Today marks the release of the first “new” song by the Beatles since 1995. “Now and Then” is available on streaming services (with an Atmos mix where supported), and the story behind the song’s production is one that’s drawn a lot of interest from fans of the iconic rock band. Paul McCartney and Ringo Starr turned to breakthrough technology and machine learning to piece together a finished track from an old lo-fi John Lennon recording.
The Beatles first attempted to make something from Lennon’s “Now and Then” demo in the mid-‘90s, when McCartney, George Harrison, and Starr reunited to work on “new” songs that would appear on the group’s Anthology albums. They successfully completed “Free as a Bird” and “Real Love,” layering full-band arrangements on top of Lennon’s demos.
But progress on “Now and Then” eventually stalled out — largely due to technical issues that made the original tape tricky to work with. “In John’s demo tape, the piano was a little hard to hear. And in those days, of course, we didn’t have the technology to do the separation,” McCartney said in a new mini-documentary about the song. “Every time we wanted a little bit more of John’s voice, this piano came through and clouded the picture.”
Ultimately, the trio session involving McCartney, Harrison, and Starr ended without “Now and Then” ever being finished. “I think we kind of ran out of steam a bit, and time. And it was like, ‘I don’t know. Maybe we’ll leave this one.’” The song “just kind of languished in a cupboard,” McCartney said. Harrison died in 2001, which cast further doubt on the song ever seeing the light of day. “It took almost a quarter of a century for us to wait until the right moment to tackle ‘Now and Then’ again,” McCartney said.
The pivotal moment came earlier this decade, when director Peter Jackson was working on his comprehensive Get Back documentary for Disney Plus. His team developed a technology that allowed them to take practically any piece of music (even ancient demos) and “split all the different components into separate tracks based on machine learning.” McCartney and Starr realized this was their opportunity to go back and give “Now and Then” the ending it deserved. “Now we could mix it and make a proper record of it,” McCartney said. He recorded a bass track, Starr added drums, and producer Giles Martin came up with a string arrangement “like Giles’ dad would’ve done in the old days.”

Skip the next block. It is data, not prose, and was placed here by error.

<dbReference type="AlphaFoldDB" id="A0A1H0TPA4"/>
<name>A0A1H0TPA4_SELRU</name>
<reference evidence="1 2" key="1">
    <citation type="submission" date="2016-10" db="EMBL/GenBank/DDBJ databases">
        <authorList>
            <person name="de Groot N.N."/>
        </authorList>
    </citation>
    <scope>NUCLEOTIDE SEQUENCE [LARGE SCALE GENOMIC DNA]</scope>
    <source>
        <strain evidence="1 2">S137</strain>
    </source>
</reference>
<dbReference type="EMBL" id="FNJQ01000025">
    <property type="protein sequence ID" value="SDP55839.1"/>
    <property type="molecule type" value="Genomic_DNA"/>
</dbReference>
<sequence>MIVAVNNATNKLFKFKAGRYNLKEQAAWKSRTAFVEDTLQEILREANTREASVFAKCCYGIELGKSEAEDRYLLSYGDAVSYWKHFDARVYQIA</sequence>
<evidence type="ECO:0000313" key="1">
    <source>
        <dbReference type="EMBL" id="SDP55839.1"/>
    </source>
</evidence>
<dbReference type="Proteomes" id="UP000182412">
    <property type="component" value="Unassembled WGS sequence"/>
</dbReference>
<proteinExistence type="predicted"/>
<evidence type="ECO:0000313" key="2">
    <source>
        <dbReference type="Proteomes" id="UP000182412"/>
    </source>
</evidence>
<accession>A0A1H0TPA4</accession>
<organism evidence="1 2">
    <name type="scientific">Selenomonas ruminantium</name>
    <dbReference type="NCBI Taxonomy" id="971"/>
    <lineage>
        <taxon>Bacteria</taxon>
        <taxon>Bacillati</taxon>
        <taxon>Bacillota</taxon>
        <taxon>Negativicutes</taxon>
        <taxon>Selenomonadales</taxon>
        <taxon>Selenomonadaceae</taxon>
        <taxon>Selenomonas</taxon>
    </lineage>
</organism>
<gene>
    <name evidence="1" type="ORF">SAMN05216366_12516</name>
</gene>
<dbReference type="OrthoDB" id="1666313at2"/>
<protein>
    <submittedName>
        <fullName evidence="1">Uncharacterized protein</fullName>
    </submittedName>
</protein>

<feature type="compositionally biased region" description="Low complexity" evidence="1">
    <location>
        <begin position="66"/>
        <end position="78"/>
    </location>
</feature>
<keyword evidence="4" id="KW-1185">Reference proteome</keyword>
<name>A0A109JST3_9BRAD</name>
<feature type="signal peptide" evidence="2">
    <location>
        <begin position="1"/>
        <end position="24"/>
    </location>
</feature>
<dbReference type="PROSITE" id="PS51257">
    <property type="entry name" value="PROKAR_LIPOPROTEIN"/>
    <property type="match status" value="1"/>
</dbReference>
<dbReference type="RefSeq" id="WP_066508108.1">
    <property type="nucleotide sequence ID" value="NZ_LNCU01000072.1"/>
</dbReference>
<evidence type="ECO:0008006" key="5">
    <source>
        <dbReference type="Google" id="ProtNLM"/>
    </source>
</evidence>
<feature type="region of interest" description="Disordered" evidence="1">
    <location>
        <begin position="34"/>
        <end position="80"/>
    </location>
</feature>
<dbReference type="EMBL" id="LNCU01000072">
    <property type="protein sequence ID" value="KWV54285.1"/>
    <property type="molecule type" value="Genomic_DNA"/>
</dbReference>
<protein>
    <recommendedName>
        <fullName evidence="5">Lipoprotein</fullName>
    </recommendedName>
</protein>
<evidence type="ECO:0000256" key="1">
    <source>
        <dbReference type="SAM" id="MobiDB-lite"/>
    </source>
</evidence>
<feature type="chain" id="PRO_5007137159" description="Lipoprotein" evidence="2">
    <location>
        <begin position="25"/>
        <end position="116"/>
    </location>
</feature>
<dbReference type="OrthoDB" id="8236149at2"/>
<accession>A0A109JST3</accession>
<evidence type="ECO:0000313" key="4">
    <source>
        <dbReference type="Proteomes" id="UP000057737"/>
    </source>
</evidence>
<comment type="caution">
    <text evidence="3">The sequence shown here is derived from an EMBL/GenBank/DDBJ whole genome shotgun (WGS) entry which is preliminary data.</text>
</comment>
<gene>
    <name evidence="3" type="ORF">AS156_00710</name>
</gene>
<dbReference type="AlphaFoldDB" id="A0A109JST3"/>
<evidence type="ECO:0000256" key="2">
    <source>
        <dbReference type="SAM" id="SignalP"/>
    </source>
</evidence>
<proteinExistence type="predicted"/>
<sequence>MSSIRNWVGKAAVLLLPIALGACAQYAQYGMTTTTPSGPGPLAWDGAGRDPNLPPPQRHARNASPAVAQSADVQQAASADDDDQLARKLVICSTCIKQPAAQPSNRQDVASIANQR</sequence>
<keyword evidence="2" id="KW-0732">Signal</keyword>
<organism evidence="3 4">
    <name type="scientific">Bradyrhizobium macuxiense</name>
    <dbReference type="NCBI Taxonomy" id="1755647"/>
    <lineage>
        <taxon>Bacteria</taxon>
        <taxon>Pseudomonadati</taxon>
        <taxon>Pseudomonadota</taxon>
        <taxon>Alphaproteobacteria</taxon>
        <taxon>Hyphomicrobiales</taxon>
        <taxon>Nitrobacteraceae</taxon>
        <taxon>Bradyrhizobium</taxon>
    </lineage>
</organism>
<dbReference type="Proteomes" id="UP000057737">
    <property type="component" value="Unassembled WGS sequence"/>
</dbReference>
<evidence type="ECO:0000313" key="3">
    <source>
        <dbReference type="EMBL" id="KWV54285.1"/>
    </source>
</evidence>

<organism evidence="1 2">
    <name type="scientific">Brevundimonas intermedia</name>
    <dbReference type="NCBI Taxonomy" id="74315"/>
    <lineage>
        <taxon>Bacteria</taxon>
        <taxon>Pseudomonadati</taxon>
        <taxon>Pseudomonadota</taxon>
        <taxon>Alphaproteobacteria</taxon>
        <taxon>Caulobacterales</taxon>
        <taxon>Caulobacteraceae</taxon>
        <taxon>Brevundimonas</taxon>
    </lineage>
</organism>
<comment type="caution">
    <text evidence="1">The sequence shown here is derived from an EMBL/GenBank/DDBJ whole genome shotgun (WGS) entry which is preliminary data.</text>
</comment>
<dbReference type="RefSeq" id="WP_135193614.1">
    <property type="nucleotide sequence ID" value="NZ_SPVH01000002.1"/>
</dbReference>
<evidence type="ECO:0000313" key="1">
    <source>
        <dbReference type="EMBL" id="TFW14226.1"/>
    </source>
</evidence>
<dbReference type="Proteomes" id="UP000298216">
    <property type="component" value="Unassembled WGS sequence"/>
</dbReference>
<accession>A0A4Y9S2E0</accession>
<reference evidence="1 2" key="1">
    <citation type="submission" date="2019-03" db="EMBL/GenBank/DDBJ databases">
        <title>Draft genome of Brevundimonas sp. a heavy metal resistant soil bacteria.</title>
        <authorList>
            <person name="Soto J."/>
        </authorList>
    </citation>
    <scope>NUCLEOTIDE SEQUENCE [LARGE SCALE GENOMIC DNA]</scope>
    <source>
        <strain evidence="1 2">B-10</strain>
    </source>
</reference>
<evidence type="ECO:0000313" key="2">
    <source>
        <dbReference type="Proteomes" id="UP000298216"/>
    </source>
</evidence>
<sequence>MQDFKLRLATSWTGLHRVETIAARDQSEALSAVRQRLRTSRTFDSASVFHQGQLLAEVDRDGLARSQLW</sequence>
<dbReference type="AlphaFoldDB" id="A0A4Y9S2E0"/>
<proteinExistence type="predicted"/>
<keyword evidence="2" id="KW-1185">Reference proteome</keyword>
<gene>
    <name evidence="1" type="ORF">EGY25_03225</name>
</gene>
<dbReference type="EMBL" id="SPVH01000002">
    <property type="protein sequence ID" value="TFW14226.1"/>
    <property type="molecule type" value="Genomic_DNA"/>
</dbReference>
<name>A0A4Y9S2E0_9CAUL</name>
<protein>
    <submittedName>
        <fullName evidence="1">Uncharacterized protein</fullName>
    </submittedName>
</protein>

The song’s documentary doesn’t offer much detail on what you’ll hear from Harrison’s past recordings on the completed track. It’s been said he wasn’t a huge fan of the unfinished Lennon song to begin with. But McCartney says they kept his parts from the Anthology sessions, and McCartney himself played a slide guitar solo in Harrison’s style.
Despite some consternation from fans, everyone involved in the project (and from the estates of nonliving members) seems fully comfortable with how “Now and Then” came together.
“My dad would’ve loved that, because he was never shy to experiment with recording technology. I think it’s really beautiful,” said Sean Ono Lennon. McCartney echoed that sentiment. “To still be working on Beatles music in 2023... wow. We’re actually messing around with state-of-the-art technology, which is something the Beatles would’ve been very interested in. ‘Now and Then,’ it’s probably like the last Beatles song. And we’ve all played on it, so it is a genuine Beatle recording.”
Even if this is the last hurrah for The Beatles, it’s awfully exciting when you think about the countless recordings — many that predate the Fab Four — that this track separation technology could help restore and give new life to in the years to come.